12 • FOOD

The settled Brahui cultivate wheat and millet, which are ground into flour and baked into unleavened breads. Rice is also eaten, but usually only on special occasions. Mutton and goat are important in the diet of the Brahui. The more-affluent farmers in lowland areas may raise cattle. As is common throughout South Asia, food is eaten with one’s hands, and often from a communal platter. Milk is drunk and also made into curds, ghi (clarified butter), buttermilk, and butter. Dates, wild fruits, and vegetables are also part of the Brahui diet. Tea is drunk at meals and is also taken as part of various social ceremonies.


Levels of literacy (the ability to read and write) among the Brahui are extremely low. The 1972 census for the Kalat Division of Baluchistan Province recorded an overall literacy rate of only 6 percent in the population over ten years of age. The Brahui live in areas of Pakistan where there is no access to formal schooling, and even where schools do exist, attendance is low. In settled areas such as the Sind region where Brahui children are more likely to attend school, they are taught in the local language rather than in Brahui.


The Brahuis have an oral tradition of folk songs and heroic poems. These are sung by a class of professional minstrels and musicians called Dombs, who are attached to every Brahui community. Musical instruments include the rabab (an Afghan stringed instrument plucked with a piece of wood), the siroz (a stringed instrument played with a bow), and the punzik (a reed instrument). These have replaced the dambura (a three-stringed instrument played with the fingers) which is found in the more isolated areas. Dancing is an important feature at events such as weddings and funerals.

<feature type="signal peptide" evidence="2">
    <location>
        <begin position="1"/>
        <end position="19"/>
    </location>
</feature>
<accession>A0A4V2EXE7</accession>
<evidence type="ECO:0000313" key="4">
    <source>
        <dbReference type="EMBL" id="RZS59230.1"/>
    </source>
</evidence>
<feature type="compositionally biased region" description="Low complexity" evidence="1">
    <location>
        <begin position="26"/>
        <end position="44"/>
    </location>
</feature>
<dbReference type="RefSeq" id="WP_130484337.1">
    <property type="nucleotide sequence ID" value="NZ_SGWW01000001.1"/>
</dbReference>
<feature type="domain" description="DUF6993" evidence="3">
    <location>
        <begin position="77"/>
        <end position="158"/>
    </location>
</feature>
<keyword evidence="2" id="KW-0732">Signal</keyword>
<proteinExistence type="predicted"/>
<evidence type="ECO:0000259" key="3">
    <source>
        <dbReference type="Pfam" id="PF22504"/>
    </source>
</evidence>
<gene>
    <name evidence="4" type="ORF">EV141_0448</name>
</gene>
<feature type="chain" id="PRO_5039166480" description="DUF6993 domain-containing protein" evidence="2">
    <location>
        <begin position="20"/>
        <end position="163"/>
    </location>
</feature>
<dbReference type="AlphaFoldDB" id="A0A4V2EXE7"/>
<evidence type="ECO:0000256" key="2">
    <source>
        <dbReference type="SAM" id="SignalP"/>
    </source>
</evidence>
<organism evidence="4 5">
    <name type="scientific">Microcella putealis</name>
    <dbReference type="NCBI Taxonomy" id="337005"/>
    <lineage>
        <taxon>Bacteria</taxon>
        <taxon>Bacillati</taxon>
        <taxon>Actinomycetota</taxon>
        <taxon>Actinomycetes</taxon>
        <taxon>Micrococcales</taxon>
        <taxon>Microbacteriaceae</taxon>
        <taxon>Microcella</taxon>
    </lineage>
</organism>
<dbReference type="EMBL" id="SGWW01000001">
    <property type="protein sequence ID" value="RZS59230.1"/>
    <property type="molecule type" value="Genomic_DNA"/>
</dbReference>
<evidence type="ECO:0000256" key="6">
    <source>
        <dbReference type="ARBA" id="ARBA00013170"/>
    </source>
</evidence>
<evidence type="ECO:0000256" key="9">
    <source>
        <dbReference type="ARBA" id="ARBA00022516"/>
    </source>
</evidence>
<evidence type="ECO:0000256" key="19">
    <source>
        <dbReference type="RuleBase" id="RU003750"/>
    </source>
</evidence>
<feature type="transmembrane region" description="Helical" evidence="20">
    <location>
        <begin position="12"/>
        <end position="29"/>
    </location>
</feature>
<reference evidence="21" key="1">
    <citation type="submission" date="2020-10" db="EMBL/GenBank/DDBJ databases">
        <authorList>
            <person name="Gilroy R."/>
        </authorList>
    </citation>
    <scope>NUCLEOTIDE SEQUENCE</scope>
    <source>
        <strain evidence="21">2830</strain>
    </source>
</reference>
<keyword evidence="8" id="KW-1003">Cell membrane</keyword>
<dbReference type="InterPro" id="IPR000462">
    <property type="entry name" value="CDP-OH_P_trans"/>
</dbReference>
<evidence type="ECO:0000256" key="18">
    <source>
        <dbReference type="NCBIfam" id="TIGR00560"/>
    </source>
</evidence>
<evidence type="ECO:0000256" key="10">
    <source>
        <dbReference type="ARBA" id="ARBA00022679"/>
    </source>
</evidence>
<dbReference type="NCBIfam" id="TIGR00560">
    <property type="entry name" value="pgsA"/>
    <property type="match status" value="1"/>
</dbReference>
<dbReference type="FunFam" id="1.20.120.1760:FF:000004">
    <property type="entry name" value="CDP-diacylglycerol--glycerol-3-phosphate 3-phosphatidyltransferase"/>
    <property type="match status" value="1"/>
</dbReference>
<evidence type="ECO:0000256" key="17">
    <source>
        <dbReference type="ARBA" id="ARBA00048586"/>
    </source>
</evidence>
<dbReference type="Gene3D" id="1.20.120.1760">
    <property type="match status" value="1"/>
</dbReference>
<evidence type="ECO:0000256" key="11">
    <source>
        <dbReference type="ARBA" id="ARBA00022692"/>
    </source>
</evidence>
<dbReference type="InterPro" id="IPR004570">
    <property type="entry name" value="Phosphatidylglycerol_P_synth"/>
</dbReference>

Historically, the Brahui were pastoral nomads, migrating with their herds of sheep, goats, and cattle from the upland plateaus to the low-lying plains. Today, however, many Brahui have abandoned their pastoral activities in favor of transhumant (seasonal migration between lower and higher elevations) or settled agriculture. In the Kacchi lowlands, river and canal irrigation support cultivation, but settlements in other areas of the Brahui region depend on qanat irrigation, a system of tunnels dug between shafts to carry water.


Horse-racing and target-shooting were traditional sports popular among the more affluent sections of the Brahui community.


In the past, the Brahui had to depend on their own resources for entertainment and recreation. They found this in their family celebrations, their traditions of folk song and dance, and in the festivities accompanying religious observances. This is still true for nomadic Brahui today. Those settled in Karachi or villages on the plains have access to more modern forms of recreation.


Brahui women embroider their garments with colorful designs. Tents and rugs are made from sheep’s wool or goats’ hair.